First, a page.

one's own Self, and secondly it is changeable, whereas the subject, the worshipper himself, is changeless, as the witness of all
change and all objects.  Complete satisfaction is never obtained till the knowledge of oneself as the changeless and absolute
conscious existence takes place, which will compel the Vichara by a natural necessity. 

It is granted that the worshipped form is Sattvic - ideally pure -- to be capable of inducing alike the purity in the worshipper's
mind.

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Subramanian.R

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Re: Reflections on Talks - S.S. Cohen:
« Reply #141 on: May 13, 2013, 11:37:53 AM »
Dharana, Dhyana and Samadhi.

17.  'All are agreed that the Jiva is.  Let us find out the Jiva first.  Then there will be time to find out if it should merge in
the Supreme, is a part thereof, or remains different from it.  Let us not forestall the conclusion.  Keep an open mind, dive
within and find out the Self.  The truth will itself dawn on you.  Why should you determine beforehand if the finality is unity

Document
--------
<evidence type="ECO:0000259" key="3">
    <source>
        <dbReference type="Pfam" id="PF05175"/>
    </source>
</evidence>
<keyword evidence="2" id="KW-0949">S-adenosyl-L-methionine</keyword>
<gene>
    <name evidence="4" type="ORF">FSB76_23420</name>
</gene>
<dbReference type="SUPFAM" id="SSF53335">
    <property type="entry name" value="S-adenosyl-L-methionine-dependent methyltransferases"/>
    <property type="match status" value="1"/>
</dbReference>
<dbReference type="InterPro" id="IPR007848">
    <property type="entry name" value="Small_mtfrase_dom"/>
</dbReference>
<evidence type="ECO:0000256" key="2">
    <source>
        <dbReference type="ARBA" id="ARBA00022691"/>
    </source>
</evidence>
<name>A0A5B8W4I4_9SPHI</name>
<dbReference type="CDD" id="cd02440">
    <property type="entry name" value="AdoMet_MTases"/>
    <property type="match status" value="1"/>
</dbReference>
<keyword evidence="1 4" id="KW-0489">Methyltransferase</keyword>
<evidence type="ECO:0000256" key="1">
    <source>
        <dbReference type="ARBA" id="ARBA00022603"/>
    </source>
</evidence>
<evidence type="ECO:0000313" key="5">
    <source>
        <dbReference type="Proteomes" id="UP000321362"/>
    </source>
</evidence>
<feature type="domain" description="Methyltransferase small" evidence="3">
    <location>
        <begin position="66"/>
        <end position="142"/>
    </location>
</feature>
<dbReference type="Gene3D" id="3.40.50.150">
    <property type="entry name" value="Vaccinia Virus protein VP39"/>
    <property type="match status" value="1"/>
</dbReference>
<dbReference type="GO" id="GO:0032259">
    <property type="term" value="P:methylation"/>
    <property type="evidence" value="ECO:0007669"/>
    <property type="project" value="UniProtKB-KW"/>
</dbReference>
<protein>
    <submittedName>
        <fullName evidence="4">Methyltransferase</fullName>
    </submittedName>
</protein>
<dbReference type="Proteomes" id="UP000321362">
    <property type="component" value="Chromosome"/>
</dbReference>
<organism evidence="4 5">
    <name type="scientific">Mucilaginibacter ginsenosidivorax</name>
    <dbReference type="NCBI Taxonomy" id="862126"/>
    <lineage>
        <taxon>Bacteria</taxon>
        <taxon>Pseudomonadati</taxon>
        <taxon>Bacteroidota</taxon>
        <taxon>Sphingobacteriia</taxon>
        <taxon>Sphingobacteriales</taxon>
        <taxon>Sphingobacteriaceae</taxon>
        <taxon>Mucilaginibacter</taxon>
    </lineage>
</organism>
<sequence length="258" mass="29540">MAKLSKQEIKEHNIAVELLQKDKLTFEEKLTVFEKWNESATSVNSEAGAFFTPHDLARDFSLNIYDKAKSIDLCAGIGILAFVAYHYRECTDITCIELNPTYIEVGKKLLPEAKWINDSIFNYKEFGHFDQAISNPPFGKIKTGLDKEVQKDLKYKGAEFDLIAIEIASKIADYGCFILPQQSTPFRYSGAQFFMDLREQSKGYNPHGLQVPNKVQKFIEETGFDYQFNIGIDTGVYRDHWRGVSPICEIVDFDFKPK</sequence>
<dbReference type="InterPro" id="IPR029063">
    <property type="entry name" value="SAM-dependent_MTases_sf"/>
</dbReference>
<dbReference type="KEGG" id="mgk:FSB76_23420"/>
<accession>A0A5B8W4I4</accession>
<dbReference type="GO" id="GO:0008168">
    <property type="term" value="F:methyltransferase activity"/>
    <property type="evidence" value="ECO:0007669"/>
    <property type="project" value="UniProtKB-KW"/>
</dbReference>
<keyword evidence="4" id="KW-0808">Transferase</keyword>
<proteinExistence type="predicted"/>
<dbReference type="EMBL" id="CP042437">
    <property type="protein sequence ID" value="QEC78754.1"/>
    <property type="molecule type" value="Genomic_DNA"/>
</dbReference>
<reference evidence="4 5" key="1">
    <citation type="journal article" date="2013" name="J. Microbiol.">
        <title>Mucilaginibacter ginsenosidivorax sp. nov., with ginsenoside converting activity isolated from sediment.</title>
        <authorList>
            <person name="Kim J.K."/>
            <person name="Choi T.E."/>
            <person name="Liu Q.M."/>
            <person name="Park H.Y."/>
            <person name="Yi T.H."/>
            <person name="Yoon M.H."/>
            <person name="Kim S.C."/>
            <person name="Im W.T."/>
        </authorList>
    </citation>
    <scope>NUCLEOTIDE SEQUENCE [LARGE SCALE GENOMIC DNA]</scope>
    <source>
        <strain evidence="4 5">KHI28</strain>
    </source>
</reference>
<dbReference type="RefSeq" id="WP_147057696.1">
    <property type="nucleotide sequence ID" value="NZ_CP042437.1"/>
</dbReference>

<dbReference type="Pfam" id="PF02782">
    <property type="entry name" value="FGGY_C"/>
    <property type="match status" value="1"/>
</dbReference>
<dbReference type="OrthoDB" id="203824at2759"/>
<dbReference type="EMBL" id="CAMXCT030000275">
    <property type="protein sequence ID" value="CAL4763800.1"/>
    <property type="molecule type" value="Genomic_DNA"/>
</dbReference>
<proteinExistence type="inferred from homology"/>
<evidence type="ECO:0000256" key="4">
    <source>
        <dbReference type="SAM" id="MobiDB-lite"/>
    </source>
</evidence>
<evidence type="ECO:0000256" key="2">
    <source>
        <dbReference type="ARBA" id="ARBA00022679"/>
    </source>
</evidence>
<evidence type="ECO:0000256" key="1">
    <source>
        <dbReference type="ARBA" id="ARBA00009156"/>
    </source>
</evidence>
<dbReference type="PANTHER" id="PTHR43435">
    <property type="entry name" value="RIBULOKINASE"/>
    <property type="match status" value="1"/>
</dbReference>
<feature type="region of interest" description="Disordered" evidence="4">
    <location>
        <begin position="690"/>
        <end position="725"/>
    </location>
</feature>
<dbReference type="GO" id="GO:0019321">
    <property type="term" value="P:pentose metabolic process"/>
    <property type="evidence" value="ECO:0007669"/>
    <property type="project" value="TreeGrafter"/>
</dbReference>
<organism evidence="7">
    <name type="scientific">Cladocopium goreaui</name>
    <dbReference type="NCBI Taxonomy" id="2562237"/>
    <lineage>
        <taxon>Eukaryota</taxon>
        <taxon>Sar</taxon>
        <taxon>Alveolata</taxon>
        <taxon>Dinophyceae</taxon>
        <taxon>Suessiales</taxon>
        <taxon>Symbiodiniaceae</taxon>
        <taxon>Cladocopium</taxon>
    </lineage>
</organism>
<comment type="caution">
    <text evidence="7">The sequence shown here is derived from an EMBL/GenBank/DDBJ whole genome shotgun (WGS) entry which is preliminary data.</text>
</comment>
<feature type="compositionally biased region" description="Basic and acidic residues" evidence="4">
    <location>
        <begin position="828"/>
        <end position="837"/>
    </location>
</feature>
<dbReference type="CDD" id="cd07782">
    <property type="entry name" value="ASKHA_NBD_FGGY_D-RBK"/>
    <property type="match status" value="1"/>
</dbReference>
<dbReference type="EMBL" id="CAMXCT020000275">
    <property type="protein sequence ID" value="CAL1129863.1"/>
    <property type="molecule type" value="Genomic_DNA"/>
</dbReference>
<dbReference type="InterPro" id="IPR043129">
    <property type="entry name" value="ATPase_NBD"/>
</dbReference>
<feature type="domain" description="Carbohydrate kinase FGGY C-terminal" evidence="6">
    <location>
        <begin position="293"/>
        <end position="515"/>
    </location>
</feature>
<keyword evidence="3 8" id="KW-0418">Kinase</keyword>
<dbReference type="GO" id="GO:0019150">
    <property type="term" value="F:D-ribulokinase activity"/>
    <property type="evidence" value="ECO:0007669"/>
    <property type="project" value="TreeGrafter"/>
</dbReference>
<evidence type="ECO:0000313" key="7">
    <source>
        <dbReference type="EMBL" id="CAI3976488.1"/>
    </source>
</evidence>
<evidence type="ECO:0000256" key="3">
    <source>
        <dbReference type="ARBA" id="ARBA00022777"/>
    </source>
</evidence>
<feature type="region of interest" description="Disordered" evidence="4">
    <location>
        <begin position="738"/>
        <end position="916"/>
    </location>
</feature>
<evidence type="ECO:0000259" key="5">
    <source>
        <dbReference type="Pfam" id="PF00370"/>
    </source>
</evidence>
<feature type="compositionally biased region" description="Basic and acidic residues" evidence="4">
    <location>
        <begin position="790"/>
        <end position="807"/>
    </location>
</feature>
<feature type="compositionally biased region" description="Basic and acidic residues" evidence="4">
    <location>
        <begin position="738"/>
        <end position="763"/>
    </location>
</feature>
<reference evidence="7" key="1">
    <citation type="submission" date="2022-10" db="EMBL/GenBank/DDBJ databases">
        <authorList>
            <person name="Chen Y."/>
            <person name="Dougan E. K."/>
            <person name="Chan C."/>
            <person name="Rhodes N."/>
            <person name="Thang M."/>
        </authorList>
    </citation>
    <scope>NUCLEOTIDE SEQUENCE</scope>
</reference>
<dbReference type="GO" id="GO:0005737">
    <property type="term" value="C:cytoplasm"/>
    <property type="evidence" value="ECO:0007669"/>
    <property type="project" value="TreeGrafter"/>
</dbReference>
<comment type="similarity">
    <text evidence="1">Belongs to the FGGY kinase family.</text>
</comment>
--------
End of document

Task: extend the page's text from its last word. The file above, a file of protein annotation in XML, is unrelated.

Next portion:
or duality, absolute or qualified?' 

                                        -  Talk No. 63.

NOTE:  The context is the relation of Monism to Dualism  -- whether they interchange, whether one should begin with duality
and end with unity, etc.,  Sri Bhagavan argues that all that is unnecessary to know beforehand.  All schools, whether dualistic,
monistic,  or qualified monistic, agree that the basis of their creeds is the Jiva, whose existence all admit.  Since the Jiva is
undeniable, one should start with it which is what our monistic school does in its inquiry about the nature of the seeker's own
self.  The rest will of its own accord unfold itself till the end, when one will be in a position to judge for oneself which of the
three schools is right.  At the present stage, the question should be allowed to hang fire, for it is not capable of solution.

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Re: Reflections on Talks - S.S. Cohen:
« Reply #142 on: May 14, 2013, 11:18:42 AM »
Dharana, Dhyana and Samadhi:

18.  "What if one meditates incessantly without karma (without any action)?"